Virginia lawmakers have introduced several bills which they hope will help reduce the number of deadly distracted driving accidents. The bipartisan effort is a push to get every Virginia driver to put their phones away when they are behind the wheel of their vehicle. Last year, just in the state of Virginia alone, there were 175 people killed in distracted driving accidents. Almost 15,000 people were injured.

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Multiple studies have shown how dangerous distracted driving is. In one Virginia Tech study, researchers determined that 80 percent of all car crashes are caused by the inattention of the driver during the three seconds right before the accident happens. Texting while driving increases a driver’s risk of being in a crash by 2,300 times. If the studies don’t convince people they need to pay attention to the roads and not their cell phones, the number of deaths distracted driving crashes cause should.

House Bill 1834

The passage of this bill would make it illegal to manually enter letters or text or select multiple icons on a handheld device while driving. The current law only forbids drivers from sending text messages or emails. This bill would extend that by making it illegal for drivers to check their social media accounts, such as Twitter and Facebook, or to view a video online. The bill would also create a new offense in the Code of Virginia called distracted driving. Under the current law, it is only illegal to do these things with a handheld device if the vehicle is moving, but this bill would also apply to vehicles stopped on the road. These activities would only be allowed if the vehicle was legally parked.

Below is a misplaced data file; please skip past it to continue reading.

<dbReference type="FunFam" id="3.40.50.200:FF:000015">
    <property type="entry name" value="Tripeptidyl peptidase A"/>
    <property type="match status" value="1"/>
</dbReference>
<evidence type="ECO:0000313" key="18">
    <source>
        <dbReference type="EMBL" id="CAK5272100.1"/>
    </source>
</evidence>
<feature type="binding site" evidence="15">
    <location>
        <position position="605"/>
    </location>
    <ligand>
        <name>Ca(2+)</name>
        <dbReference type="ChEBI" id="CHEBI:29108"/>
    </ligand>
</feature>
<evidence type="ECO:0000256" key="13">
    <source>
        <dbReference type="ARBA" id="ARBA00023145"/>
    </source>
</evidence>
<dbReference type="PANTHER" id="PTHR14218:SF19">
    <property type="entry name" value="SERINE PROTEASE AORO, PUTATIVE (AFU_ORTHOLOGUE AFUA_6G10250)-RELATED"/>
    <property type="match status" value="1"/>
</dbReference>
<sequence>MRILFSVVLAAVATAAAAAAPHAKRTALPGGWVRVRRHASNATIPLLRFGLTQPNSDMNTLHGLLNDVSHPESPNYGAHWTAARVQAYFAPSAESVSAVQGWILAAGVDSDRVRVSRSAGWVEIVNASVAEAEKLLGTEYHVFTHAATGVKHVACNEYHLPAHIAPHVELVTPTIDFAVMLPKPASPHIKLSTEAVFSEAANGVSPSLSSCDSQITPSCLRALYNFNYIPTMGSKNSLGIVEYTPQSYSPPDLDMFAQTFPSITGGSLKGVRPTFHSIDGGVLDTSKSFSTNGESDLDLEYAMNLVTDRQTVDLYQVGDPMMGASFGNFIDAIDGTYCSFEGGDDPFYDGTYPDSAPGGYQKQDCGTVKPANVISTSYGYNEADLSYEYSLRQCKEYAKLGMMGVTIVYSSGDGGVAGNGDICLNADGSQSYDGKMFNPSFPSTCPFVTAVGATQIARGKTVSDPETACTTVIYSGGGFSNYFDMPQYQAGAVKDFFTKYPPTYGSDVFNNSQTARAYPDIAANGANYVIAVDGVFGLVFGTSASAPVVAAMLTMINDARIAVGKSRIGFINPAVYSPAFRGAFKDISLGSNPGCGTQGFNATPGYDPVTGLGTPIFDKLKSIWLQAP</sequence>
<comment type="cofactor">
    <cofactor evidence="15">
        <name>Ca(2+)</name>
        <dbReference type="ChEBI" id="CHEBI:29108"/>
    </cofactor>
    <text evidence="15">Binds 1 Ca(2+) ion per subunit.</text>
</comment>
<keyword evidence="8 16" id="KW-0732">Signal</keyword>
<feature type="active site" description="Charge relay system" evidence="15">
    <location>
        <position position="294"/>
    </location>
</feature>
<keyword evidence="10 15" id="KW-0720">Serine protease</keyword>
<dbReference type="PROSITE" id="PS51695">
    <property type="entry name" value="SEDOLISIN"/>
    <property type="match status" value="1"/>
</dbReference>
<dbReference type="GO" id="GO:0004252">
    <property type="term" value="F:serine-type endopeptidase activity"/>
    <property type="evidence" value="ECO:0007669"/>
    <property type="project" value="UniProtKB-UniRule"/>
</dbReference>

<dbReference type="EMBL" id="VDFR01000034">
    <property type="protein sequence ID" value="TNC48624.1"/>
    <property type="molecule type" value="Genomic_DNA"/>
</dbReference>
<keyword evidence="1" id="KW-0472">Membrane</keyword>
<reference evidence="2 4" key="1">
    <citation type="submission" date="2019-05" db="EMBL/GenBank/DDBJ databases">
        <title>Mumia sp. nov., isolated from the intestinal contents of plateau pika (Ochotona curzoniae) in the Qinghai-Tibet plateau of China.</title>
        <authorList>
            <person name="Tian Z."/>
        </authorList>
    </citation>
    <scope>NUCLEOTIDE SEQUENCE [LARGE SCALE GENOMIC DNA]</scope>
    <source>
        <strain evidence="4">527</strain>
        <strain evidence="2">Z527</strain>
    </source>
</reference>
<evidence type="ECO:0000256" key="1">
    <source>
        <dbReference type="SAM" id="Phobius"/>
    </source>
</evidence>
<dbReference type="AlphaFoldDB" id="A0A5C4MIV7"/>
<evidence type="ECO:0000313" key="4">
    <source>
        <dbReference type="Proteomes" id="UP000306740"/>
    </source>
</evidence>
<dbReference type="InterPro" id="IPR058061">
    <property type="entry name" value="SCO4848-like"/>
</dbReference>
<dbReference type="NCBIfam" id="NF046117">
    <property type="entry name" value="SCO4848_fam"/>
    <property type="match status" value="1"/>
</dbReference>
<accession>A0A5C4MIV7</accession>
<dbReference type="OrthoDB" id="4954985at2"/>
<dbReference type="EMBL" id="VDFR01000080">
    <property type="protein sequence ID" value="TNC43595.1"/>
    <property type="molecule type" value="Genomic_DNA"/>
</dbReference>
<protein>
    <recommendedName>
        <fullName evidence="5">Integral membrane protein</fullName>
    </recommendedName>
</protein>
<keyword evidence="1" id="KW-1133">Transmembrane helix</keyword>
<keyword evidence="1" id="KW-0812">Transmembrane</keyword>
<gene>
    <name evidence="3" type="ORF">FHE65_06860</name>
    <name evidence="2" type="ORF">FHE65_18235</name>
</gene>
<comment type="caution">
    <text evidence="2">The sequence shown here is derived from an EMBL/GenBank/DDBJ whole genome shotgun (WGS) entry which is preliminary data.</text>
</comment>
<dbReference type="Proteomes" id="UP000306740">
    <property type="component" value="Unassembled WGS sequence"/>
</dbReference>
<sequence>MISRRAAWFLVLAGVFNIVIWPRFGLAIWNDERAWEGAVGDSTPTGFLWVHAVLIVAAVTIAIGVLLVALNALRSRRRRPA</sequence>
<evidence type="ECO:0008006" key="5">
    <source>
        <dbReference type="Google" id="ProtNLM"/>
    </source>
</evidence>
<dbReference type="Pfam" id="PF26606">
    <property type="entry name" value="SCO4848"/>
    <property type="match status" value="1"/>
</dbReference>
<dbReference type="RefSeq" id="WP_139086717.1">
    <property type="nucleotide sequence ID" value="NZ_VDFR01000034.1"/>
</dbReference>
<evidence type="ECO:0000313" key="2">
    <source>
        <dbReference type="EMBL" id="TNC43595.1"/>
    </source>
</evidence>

House Bill 2015

This bill would allow drivers who use the E-Z Pass electronic toll system to make a voluntary contribution to DRIVE SMART Virginia. This organization creates educational programs and campaigns promoting ways to make Virginia roadways safe.

House Bill 1763

This bill would issue special license plates promoting highway safety, including distracted driving awareness. Ten dollars from every plate sold would go to promote safe driving programs. Sponsors of the bill suggested that the plates could be designed by high school students.

Senate Bill 1339

This bill addresses criminal charges for drivers responsible for vehicle accidents caused by distracted driving in which a pedestrian or bicyclist is injured. If this bill passes, the driver would be charged with a Class 1 misdemeanor and, if found guilty, would have their license suspended.

The Representation Victims Deserve

Our Virginia personal injury firm is pleased to see Virginia lawmakers taking the initiative to help crack down on drivers who still fail to understand the dangers of using their cell phones, or engaging in other distracting behaviors while driving. Our Virginia car accident attorneys have successfully represented many victims of distracted driving accidents and we know how devastating and life-altering car crash injuries can be.